From now on in the self-administered territories of Rojava and in the besieged neighbourhood of Kobane, the dream is of a "democratic confederalism", an idea that reaches out to the Kurds and their close ones. This middle-eastern utopia, which responds as the counter-model of the "Caliphate dream" of Da'esh, will still make a lot of enemies. In their sights, they have indeed the Salafi militias, the corrupt theocracies of the Arabian Peninsula, the authoritarian nation states, the tribal structures and the system of world capitalism.
For the youth of Rojava, there is no doubt that Kobane, caught between Da'esh and the passive complicity of the Islamic-conservative government of Erdogan, is the supreme symbol of resistance against the gravediggers of the communalist revolution and is the promise of a social-ethnic dream that extends beyond the strict limits of the Kurdish population. It is not surprising to learn that when the revolutionaries of Rojava started the fight in Kobane, they had other examples in mind, such as jumbled up quotes from the libertarian municipalities of Aragon, the caracoles of Zapatistas in Chiapas or La Commune in Paris. In Kobane, there is also a bit of our national mythology that comes in to play again.
While France seems very far from being passionate about the autonomist revolution of Rojava, nobody in Qamishli has forgotten that it was from a French architect's plans that the city was founded (it has even for a long time been dubbed the "Little Paris of Syria"). In Rojava, there is sorrow that the PKK, despite the advantageous development of its doctrine and its militant practices, continues to be ranked on the list of terrorist organizations by the Council of the European Union, even though it's troops were fighting in the Sinjar Mountains to prevent another massacre of the Yezidis by the Da'esh.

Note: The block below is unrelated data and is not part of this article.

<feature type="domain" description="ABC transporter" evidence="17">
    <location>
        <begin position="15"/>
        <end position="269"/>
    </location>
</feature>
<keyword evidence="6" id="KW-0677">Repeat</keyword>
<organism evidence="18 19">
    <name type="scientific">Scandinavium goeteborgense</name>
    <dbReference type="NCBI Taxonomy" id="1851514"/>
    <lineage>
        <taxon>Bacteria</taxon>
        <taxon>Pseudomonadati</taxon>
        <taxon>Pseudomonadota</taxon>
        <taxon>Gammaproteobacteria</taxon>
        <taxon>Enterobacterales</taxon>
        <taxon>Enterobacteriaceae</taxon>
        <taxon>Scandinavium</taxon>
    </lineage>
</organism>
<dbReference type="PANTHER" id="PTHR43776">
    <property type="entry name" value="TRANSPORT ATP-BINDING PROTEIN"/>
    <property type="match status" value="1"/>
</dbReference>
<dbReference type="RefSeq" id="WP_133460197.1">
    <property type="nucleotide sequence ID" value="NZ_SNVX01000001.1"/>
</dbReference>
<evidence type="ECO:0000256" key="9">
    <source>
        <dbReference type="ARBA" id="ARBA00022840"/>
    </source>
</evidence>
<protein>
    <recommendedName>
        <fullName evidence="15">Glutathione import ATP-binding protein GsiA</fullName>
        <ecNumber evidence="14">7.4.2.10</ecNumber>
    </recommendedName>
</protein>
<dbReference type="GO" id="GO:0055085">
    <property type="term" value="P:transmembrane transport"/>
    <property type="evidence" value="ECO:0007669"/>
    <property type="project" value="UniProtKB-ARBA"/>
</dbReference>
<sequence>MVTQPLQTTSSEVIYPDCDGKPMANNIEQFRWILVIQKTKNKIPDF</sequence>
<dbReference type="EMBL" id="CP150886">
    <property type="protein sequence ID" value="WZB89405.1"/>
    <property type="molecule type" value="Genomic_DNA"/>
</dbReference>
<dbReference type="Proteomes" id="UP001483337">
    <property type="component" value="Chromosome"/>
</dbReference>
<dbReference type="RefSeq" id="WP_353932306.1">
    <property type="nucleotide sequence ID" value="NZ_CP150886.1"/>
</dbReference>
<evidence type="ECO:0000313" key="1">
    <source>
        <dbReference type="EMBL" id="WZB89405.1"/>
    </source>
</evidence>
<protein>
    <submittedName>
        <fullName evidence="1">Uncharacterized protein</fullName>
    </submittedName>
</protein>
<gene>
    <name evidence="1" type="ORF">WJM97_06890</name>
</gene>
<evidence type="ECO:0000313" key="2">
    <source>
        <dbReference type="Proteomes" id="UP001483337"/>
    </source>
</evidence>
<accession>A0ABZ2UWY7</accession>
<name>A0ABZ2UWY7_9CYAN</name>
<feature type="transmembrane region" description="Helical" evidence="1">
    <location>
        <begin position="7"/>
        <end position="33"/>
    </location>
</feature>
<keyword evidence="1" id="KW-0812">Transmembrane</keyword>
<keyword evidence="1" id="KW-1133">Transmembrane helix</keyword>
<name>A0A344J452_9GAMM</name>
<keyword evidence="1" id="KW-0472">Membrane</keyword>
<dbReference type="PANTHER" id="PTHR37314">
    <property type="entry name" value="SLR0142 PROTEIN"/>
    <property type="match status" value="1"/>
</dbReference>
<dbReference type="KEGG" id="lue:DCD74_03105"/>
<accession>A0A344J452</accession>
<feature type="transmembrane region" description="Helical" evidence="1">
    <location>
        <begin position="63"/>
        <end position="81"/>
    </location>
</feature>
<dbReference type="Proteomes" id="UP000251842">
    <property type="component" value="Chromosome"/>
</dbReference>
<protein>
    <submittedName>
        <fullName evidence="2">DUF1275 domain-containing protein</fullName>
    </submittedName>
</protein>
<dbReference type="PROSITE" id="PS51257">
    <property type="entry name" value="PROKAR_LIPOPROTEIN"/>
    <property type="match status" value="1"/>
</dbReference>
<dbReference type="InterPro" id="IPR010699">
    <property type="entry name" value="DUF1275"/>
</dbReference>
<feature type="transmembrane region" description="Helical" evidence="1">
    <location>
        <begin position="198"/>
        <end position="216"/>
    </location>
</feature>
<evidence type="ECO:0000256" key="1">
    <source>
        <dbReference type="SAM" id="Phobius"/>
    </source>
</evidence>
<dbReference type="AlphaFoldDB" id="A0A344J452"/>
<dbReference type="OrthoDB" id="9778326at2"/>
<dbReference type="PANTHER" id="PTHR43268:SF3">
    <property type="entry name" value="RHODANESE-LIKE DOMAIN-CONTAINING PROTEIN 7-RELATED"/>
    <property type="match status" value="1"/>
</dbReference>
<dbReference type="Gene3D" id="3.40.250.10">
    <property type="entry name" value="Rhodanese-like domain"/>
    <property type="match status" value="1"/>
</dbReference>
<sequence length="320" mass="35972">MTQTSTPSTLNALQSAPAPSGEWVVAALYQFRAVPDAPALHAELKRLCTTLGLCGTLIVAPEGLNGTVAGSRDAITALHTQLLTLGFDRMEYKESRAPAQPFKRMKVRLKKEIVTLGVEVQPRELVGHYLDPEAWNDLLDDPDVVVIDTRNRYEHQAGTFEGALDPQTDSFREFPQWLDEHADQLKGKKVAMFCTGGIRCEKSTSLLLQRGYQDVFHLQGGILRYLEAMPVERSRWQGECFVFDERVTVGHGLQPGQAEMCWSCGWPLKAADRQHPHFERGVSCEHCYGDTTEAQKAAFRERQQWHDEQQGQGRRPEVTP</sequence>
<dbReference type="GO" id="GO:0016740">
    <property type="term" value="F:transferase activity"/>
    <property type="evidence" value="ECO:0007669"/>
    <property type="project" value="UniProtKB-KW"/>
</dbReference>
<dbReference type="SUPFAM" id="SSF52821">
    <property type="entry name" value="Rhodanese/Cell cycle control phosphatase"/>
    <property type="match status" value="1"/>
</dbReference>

And above all, the most outrageous thing is that the French president, aligning himself unashamedly with the Turkish, advocates the establishment of a buffer zone in northern Syria, which would be equivalent to accepting the outright occupation of Kurdish territories by Turkey, whose primary objective is to put an end to the autonomous experiment of Rojava. But also the Kurds used to say that they do not expect anything from the states, yet everything from the peoples. For now, this is an exciting and glorious story that is written on the borders of Iraq, Turkey and Syria. At the heart of this danger zone, while the Da'esh's fighters dream is to drape everything in black, the people of Rojava seem to be determined to not let us lose hope in the so-called "Arab spring".
DENIEL-LAURENT & Yvan TELLIER
Originally published in Le Monde - 28th January, 2015
English translation from French by Shelley Putman